How An Imperfect Player Became The Perfect Madden Cover Pick

How An Imperfect Player Became The Perfect Madden Cover Pick

He’s the first Madden cover star from a losing team. The first with no Pro Bowl appearances at the time of his selection. He led NFL running backs in one statistical category last year – fumbles.

Peyton Hillis hardly carries the credentials that rate a career honour many great football players will never see. But even if it wasn’t foreseen, his selection yesterday was one of the best outcomes EA Sports could have hoped for when it drew up a field of 32 players and put the cover of Madden NFL 12 to a vote of the fans.

“It was not the pairing that I, personally, was predicting,” Cam Weber, the EA Sports executive in charge of both football games, told me last week. “I certainly thought it would be a different matchup. But there’s a great story here, and with Peyton Hillis, you’re talking about a team and a city and a region that really rallied behind a player. I think Hillis will be a great story.”

How they ended up with Hillis can be attributed to the timely intersection of several factors.

His team: The Cleveland Browns have an extremely loyal fan base. If any other team promoted the Madden cover vote on their official site, I wasn’t aware of it, and certainly none got out the vote like the Browns. Hillis racked up 60 percent of the vote or more in four of his five victories

His final opponent: Michael Vick was, putting it mildly, a controversial choice by EA Sports. His candidacy immediately raised thoughts of his 2007 federal conviction for running a dogfighting ring, and the nearly two years he spent in prison for it.

For some, Vick is unforgivable. But two years since he rejoined the league, Vick’s loudest condemnations by now come from people who really aren’t football consumers. That was borne out in Vick’s own hefty margin of victory up to the final – vote totals of 76, 62 and 61 per cent say plenty about Vick’s mainstream acceptance among football fans.

But in the end, for Hillis to score his crowning upset, it certainly did not hurt to have Vick as a final opponent. Fans may feel that Vick served his time and paid his debt; they may feel he is rehabilitated. That’s not to say they all feel like Vick deserves to be celebrated on the cover of a video game.

In this case, EA Sports’ calculated gamble on Vick paid off perfectly. It got the buzz and the heat from having his name in the pool all the way to the end. Nearly 13 million votes were cast in the five-week campaign. And then it avoided the Superstitious Green Bay fans: The idea there’s any causative relationship between appearing on the cover of Madden NFL and then suffering an injury or other career decline has been debunked. It’s not a curse, it’s regression to the mean, and its more likely to happen to Aaron Rodgers than it is he repeats as a Super Bowl MVP.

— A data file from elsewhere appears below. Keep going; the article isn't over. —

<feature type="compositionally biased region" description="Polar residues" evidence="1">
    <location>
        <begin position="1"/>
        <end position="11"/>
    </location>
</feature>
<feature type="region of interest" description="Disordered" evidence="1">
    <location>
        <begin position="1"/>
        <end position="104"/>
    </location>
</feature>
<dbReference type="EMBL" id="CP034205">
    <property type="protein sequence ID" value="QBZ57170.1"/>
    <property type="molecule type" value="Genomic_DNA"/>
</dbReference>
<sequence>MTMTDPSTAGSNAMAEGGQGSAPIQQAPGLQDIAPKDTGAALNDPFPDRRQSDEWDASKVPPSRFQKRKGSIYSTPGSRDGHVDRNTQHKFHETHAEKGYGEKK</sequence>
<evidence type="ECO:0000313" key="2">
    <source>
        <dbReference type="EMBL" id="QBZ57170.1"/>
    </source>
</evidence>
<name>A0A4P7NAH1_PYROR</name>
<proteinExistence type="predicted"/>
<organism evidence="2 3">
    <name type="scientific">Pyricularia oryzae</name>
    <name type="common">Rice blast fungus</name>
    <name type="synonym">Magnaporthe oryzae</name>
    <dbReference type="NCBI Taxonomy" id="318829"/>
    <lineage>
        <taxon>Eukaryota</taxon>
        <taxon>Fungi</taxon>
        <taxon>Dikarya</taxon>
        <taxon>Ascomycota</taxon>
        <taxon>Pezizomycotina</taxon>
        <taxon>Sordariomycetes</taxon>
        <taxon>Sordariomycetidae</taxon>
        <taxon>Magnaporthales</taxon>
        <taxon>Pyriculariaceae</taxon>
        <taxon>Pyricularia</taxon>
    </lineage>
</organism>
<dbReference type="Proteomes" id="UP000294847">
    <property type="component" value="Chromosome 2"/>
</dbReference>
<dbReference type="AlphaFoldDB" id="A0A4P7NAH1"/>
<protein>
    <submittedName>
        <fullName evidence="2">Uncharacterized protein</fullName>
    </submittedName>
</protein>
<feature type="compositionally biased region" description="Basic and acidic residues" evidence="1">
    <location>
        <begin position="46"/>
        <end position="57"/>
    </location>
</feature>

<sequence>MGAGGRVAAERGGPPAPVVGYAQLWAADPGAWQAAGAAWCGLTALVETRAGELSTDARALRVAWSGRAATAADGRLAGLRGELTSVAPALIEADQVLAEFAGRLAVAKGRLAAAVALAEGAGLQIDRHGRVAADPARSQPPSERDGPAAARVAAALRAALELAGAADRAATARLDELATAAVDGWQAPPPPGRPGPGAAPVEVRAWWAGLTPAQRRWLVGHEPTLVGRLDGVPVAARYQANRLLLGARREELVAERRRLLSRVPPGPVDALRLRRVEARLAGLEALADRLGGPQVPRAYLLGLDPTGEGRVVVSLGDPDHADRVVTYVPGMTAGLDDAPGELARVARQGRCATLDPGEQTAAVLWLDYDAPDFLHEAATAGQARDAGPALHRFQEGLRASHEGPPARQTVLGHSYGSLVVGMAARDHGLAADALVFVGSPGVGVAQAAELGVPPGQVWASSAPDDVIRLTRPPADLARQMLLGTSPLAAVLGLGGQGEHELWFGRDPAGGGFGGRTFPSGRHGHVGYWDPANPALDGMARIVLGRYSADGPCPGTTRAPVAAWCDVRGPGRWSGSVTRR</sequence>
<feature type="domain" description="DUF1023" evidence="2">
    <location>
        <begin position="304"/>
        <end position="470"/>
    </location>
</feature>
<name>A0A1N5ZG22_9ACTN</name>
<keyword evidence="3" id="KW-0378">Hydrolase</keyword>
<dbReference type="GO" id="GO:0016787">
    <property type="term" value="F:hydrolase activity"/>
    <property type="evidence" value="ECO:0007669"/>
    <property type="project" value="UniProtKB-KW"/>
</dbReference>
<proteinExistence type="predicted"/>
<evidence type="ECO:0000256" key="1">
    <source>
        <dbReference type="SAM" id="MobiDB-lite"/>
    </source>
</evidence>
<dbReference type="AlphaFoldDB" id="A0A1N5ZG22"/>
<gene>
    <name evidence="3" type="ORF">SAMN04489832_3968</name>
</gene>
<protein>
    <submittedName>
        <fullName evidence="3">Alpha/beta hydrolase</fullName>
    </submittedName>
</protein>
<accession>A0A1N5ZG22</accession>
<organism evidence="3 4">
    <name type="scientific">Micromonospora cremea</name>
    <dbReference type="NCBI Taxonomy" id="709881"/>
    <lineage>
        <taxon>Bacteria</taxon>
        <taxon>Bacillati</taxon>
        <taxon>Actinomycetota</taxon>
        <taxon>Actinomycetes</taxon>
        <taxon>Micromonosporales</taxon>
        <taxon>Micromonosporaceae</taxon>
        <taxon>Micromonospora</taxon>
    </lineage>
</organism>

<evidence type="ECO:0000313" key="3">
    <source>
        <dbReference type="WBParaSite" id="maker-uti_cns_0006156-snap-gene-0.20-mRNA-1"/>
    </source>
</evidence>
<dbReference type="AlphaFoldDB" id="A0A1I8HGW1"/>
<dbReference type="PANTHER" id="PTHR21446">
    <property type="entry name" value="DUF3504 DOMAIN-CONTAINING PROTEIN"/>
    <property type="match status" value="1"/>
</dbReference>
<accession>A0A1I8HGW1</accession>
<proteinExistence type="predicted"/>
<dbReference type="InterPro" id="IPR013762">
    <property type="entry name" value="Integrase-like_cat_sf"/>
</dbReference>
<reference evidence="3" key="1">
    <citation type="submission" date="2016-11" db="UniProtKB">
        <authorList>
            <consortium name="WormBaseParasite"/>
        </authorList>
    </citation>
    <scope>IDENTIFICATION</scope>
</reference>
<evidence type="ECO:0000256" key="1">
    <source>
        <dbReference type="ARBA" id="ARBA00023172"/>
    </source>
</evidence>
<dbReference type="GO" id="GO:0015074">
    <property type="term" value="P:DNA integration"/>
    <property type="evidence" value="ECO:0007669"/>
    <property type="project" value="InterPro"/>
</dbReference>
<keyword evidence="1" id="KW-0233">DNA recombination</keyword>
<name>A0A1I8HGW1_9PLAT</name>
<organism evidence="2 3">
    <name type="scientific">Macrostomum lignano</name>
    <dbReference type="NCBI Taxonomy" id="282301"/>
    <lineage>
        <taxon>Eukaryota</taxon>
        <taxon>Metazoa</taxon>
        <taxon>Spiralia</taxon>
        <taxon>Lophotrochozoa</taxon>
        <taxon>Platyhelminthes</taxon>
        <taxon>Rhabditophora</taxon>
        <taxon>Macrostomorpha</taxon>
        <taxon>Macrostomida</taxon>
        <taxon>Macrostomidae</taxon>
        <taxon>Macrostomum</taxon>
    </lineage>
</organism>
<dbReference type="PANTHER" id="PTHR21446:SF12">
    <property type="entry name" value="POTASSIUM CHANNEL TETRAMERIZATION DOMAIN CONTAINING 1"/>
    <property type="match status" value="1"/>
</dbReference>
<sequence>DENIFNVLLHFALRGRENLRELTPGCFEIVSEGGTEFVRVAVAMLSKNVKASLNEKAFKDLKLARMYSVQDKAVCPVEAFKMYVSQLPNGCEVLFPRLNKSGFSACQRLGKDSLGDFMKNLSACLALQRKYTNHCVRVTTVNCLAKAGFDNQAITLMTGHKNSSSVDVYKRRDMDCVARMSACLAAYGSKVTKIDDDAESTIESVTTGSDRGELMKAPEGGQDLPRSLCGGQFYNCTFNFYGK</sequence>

That said, if Browns fans flooded the internet to vote for Hillis, Packer fans quite openly campaigned to vote against Rodgers – far and away the logical choice for this cover – in their semifinal matchup, and spare their franchise player the horrors of the Madden Curse. All they did was vote their own guy out of an honour he deserved before a season that probably will end in a loss anyway.

He wasn’t a Cowboy: Nor was he a Redskin or a Patriot, or a member of any high profile team that faces wide resentment on a national basis. I’m sure there were plenty of fans more motivated to vote against the clubs of Jerry Jones and Dan Snyder than they were to vote for their own (Carolina fans, represented by an offensive lineman, especially). Conversely, the Browns are an extremely sympathetic hard-luck franchise (except in Pittsburgh, Cincinnati and Baltimore, of course.)

Hillis was a great fantasy football pick As mentioned, Hillis came out of nowhere en route to 1100 yards rushing and 11 touchdowns. His breakout season resonated with many fantasy owners, whether they were fortunate enough to pick him or spent much of the season coveting him. If he had any name recognition outside of Cleveland going into the contest, it assuredly came more from his value as a fantasy player than anything he and the Browns did together.

He is, to go ahead and say it, a white running back. Look, there are not a lot of them in the NFL. White guys in the backfield are typically fullbacks; the ones that are their team’s primary runners do get noticed in ways other running backs do not. This is not to say Hillis prevailed over Maurice Jones-Drew or Jamaal Charles, both of whom are black, by virtue of racial identity. But the novelty certainly made him a more noticeable candidate than he would have been as a black running back with similar numbers. And Danny Woodhead, another white running back, prevailed until he ran into Rodgers.

Hillis was on no one’s radar for this when the season ended – though, to be sure, no one knew EA Sports had this kind of tournament in mind. When Aaron Rodgers left the field as the Super Bowl XLV MVP, many assumed it would go to him. When he was seeded first in the contest, people still thought it was his race to lose. I sure did.

But football fans’ steady loyalties and weird superstitions played this to its delightfully unpredictable conclusion. They got to participate in selecting an honour about as visible as any league award, and got a diversion from the NFL lockout news. Peyton Hillis got the Madden cover, a trip to Times Square to for the photo shoot and a nice paycheck (six figures at least.) And the big winner, because we’re still here talking about it, is EA Sports.


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